From a Marxist perspective, the workers are mistreated and dehumanised by the bourgeoisie, represented by the figure of the boss. The workers are based on a hierarchical ranking according to gender, race and wealth such as Crooks, the black stable hand who is spoken to with racist, dehumanising language and is segregated from the other workers, as he must sleep in his own house next to the stables. This further aligns him with the animals in the film by his prejudicial discrimination.
There is a strong link between Candy’s dog and Lennie within the film. Candy’s dog is used as a symbol for the mistreatment of vulnerable humans in American society in the 1930s, especially old people who when they are unable to perform a labouring purpose are ‘canned’ and essentially left to fend for themselves, many ending up homeless and poor. The governmental system figuratively shoots them in the back of the head just like Carlson shoots Candy’s old dog in the back of the head with his luger. I would argue that this scene creates more of an emotional and empathetic response to the viewers than the scene when Lennie is shot.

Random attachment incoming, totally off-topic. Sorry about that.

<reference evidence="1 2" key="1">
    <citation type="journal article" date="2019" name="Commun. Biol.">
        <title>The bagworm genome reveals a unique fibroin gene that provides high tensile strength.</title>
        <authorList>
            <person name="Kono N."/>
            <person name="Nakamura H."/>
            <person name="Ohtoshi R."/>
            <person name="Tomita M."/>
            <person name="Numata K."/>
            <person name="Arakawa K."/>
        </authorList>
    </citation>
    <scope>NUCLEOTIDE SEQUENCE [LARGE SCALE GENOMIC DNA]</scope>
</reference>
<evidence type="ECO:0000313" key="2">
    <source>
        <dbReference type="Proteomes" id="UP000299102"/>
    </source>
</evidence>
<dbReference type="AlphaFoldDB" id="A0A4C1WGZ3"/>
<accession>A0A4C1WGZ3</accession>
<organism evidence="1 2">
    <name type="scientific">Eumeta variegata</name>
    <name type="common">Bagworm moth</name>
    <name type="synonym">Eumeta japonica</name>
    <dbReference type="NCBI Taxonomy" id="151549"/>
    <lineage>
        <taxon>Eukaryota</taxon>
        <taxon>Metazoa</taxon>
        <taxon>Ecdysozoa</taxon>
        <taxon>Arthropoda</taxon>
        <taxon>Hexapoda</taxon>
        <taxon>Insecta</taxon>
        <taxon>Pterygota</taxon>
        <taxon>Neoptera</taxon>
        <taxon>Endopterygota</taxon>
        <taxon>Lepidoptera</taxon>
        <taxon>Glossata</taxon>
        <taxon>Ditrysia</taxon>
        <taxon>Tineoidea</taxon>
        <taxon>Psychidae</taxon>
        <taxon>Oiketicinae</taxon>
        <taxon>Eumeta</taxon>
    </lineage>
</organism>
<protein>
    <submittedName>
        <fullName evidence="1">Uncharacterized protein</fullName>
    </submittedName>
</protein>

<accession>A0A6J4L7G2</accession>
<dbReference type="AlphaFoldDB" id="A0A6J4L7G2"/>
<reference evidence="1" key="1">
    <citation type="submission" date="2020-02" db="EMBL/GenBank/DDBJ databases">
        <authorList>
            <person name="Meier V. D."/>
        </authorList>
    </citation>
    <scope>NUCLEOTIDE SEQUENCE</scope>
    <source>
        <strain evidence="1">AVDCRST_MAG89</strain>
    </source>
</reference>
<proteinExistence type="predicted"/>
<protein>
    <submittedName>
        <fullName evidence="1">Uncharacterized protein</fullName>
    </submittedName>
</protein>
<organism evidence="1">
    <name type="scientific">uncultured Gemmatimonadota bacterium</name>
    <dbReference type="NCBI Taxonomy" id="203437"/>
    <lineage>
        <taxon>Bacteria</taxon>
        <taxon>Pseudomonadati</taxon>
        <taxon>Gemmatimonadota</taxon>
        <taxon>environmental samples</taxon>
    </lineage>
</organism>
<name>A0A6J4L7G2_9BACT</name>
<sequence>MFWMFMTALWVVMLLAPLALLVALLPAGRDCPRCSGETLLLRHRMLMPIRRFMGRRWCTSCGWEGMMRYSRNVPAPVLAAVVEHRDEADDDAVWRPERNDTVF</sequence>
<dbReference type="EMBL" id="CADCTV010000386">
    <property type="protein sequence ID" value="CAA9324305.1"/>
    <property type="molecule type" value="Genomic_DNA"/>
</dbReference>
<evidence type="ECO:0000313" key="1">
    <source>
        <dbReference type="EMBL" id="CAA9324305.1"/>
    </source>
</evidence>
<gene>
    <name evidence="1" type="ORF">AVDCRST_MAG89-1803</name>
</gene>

The scene begins with a mid shot of Candy’s dog, which then tilts upwards to Candy as they enter the bunkhouse. This gives greater significance to Candy’s dog, foreshadowing the dog’s death as it will later exit the bunkhouse to be killed. This also aligns the dog with Candy, an old man who is without the use of his arm who enters the bunkhouse stating that he has gut ache. When Carlson says to Candy that the dog ‘stinks’ and that Candy can have one of Slim’s puppies that he needs to get rid of, as he drowned many of them because nobody could look after them, this shows the unemotional connection that the ranch workers have towards animals, who they see through merely practical purposes.
Candy feels pressured into deciding and realises due to his old age and inferiority in comparison to the younger, stronger men in the bunkhouse that he is as powerless as the dog is. This is shown as he gazes into the eyes of his dog. Berger states that animals do ‘not reserve a special look for man. But by no other species except man will the animal’s look be recognized as familiar. Other animals are held by the look. Man becomes aware of himself returning the look ’. As Candy gazes into the dog’s eyes, he sees himself reflected back and is conscious of the fact that the dog represents his fate when he becomes too old to sweep the bunkhouse.